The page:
John IV Doukas Laskaris (or Ducas Lascaris) (Greek: Ἰωάννης Δ΄ Δούκας Λάσκαρις) was emperor of Nicaea from August 18, 1258 to December 25, 1261. This empire was one of the Greek states formed from the remaining fragments of the Byzantine Empire, after the capture of Constantinople by Roman Catholics during the Fourth Crusade in 1204. It lasted until 1261, when the Nicaeans restored the Byzantine Empire in Constantinople.
John was a son of Theodore II Doukas Laskaris and Elena of Bulgaria. His maternal grandparents were Emperor Ivan Asen II of Bulgaria and his second wife Anna Maria of Hungary. Anna was originally named Mária and was the eldest daughter of Andrew II of Hungary and Gertrude of Merania.
John IV was only seven years old when he inherited the throne on the death of his father. The young monarch was the last member of the Laskarid dynasty, which had done much to restore the Byzantine Empire. His regent was originally the bureaucrat George Mouzalon, but Mouzalon was murdered by the nobility, and the nobles' leader Michael Palaiologos usurped the post. Soon, on January 1, 1259, Palaiologos made himself co-emperor as Michael VIII.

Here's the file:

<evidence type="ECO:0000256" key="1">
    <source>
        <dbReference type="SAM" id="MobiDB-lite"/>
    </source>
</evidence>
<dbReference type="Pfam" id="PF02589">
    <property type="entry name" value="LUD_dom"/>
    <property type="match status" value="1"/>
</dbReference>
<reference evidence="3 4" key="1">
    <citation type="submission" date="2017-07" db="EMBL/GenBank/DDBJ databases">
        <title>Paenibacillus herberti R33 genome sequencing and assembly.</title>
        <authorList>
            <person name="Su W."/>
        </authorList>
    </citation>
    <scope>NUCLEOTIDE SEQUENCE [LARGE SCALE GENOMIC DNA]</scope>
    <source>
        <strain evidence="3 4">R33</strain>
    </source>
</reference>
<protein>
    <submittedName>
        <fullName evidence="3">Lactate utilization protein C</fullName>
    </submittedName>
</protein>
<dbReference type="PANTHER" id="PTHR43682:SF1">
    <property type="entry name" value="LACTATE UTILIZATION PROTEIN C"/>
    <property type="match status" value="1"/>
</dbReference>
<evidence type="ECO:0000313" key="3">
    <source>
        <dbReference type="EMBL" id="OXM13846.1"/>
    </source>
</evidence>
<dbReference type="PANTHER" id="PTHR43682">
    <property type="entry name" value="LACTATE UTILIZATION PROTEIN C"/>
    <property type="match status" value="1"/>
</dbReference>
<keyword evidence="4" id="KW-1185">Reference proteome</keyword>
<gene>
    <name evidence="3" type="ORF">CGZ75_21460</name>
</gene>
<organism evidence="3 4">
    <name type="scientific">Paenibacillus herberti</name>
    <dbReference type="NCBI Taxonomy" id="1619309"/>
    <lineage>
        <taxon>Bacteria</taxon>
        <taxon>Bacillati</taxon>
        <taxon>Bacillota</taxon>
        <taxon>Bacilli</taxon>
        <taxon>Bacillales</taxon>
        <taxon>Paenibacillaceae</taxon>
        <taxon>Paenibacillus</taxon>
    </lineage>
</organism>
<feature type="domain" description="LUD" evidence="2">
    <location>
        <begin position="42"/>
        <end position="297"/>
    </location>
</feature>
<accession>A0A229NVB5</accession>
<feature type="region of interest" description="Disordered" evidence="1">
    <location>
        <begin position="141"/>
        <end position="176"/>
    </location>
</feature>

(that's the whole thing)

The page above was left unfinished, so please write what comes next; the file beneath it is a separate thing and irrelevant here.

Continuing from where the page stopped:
After Michael's conquest of Constantinople from the Latin Empire on July 25, 1261, John IV was left behind at Nicaea, and was later blinded on Michael's orders on his eleventh birthday, December 25, 1261. This made him ineligible for the throne, and he was exiled and imprisoned in a fortress in Bithynia. This action led to the excommunication of Michael VIII Palaiologos by the Patriarch Arsenius Autoreianus, and a later revolt led by a Pseudo-John IV near Nicaea.
John IV spent the remainder of his life as monk in Dacibyza, under the name Joasaph.